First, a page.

Everyone will eventually decide what they prefer for themselves, but the 70/30 or 75/25 hunting gun has long been standard fare. Jack O'Connor, for example, wrote that 12 inches high at 40 yards, a 90/10 pattern, was the ideal pheasant gun point of impact.

There is solid basis for this approach. We lose about 10% of our pattern for every five yards past 40 yards, so that an 80% 40-yard pattern may now be a 60% pattern at 50 yards and a 50% pattern at 55 yards. Pheasants tend to rise, so a higher point of impact offers built-in vertical lead and, in addition, your pattern drops quickly at extended ranges.

The weight of a shotgun also needs attention. If you are walking and need to be ready all the time with the weight of the gun on your arms for hours, heavy guns are literally a drag. Somewhere between six and seven pounds is ideal, with 7-1/4 pounds right at the upper limit for most folks.

I was still quite young when I was able to rid myself of the .410 bore curse in the form of a High Standard Supermatic Trophy gas-operated 20 gauge with a three inch chamber. It fit me and with it I dropped a boatload of pheasants.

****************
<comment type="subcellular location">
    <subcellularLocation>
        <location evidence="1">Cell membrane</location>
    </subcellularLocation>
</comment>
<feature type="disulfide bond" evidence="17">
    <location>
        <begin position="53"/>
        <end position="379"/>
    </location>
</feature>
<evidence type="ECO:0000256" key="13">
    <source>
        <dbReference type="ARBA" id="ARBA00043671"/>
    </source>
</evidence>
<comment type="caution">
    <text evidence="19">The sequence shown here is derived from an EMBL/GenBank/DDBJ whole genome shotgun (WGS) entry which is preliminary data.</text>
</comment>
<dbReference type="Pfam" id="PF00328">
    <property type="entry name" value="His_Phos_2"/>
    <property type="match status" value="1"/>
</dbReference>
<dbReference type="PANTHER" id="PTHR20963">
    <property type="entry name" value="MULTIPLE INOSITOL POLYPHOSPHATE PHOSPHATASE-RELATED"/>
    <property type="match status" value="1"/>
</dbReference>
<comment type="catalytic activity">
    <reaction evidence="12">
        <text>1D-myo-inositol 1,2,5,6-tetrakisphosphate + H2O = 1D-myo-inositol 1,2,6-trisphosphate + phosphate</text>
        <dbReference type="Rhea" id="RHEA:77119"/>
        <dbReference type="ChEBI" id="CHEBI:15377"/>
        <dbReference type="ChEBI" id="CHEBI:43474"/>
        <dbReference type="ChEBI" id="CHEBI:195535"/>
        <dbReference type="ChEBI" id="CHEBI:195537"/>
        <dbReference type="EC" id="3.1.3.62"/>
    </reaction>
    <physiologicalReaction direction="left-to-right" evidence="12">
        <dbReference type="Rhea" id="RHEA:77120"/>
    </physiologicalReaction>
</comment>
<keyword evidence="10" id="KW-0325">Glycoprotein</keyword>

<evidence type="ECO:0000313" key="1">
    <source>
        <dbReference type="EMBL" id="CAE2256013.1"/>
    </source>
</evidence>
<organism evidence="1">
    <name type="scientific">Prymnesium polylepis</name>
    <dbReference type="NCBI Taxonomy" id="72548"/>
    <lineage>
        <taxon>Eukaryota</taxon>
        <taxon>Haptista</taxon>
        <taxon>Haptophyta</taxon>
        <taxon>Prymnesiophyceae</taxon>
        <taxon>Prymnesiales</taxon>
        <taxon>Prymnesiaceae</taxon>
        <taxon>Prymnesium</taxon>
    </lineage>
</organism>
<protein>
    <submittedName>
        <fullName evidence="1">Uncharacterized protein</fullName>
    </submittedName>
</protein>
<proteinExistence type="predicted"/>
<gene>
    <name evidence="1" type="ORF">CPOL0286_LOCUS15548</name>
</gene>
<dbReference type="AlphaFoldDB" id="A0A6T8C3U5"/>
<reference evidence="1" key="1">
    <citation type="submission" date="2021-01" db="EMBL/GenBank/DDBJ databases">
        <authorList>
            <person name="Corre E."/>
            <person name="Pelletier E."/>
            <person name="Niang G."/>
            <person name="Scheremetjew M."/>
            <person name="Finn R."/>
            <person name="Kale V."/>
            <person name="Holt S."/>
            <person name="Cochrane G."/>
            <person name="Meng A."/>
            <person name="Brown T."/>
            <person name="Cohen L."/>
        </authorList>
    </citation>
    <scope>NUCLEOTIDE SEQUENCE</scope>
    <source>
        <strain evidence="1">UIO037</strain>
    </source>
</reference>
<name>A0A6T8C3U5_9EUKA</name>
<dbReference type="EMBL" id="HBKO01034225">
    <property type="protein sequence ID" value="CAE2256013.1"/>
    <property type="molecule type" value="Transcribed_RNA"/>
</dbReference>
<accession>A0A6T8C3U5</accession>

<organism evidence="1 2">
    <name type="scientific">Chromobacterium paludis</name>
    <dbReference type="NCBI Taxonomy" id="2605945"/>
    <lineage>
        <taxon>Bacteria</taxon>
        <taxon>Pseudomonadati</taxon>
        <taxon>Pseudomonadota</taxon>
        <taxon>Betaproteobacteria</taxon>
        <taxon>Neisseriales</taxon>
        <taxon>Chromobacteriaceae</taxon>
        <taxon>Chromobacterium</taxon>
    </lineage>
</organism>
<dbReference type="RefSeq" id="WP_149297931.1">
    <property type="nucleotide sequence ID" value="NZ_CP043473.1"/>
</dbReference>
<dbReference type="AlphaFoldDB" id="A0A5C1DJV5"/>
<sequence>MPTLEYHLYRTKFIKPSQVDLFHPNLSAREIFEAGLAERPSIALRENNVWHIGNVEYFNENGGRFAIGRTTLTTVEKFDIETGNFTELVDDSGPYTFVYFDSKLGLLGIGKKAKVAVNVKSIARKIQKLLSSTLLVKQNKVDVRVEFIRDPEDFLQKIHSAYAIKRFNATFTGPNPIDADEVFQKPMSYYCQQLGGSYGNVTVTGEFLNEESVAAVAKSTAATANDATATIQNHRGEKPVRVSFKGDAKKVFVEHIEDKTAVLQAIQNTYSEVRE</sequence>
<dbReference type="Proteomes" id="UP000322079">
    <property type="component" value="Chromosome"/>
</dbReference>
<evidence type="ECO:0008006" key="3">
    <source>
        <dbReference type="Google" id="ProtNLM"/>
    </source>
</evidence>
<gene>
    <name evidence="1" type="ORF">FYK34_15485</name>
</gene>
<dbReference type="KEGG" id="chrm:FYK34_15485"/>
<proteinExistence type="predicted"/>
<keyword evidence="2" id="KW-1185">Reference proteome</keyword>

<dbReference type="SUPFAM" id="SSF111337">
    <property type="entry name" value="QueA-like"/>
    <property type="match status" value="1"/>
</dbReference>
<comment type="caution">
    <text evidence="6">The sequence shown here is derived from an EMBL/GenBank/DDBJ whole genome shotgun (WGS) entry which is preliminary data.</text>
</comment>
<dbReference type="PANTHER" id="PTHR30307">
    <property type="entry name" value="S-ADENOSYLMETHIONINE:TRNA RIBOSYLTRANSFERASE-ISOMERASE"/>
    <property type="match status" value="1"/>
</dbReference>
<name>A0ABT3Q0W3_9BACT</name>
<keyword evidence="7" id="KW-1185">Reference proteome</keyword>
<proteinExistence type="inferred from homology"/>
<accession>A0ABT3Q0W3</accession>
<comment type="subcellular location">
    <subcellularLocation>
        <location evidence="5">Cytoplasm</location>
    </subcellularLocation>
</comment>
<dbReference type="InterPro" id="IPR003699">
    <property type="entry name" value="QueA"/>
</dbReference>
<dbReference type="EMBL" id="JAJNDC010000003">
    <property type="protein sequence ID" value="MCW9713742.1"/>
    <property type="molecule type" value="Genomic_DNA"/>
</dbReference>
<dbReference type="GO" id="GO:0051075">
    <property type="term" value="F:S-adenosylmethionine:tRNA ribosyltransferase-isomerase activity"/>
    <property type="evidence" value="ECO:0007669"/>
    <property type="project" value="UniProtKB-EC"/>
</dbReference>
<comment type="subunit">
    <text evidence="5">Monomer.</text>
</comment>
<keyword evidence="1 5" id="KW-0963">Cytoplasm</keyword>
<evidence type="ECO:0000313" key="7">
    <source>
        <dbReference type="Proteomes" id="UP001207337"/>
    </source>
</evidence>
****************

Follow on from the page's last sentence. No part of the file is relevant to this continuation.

It was also a generally lousy, low quality gun; a single-shot more often than not, but one good pattern was more than I had ever had a chance to work with previously. The ideal "learning gun," again per John Brindle and many others, is the gas-operated twenty gauge autoloader. Brindle wrote, "Trapshooting apart, the best gun to use to teach anyone to shoot with is a gas-operated autoloader in 20 gauge, with a 26 inch Improved Cylinder barrel." Now that interchangeable screw-chokes are standard, it might be the only gun you ever want or need, except for the ugly intervention of steel shot that severely crimps the usefulness of the 20 gauge where lead is not allowed, if you are unwilling to pay for tungsten loads.



Old habits die hard, and that was the case with my Dad, who shot a standard weight Browning Automatic-Five (28 inch, plain barrel, Modified choke) for much of his adult life. When I was a kid, Dad often had a pair of roosters on their way down before I got my gun to my shoulder. Later, when I used a 6-1/4 pound 20 gauge Browning B-80 more than any other shotgun for wild pheasants, the tables were turned. "You were just a quarter second too fast" was something I heard a lot.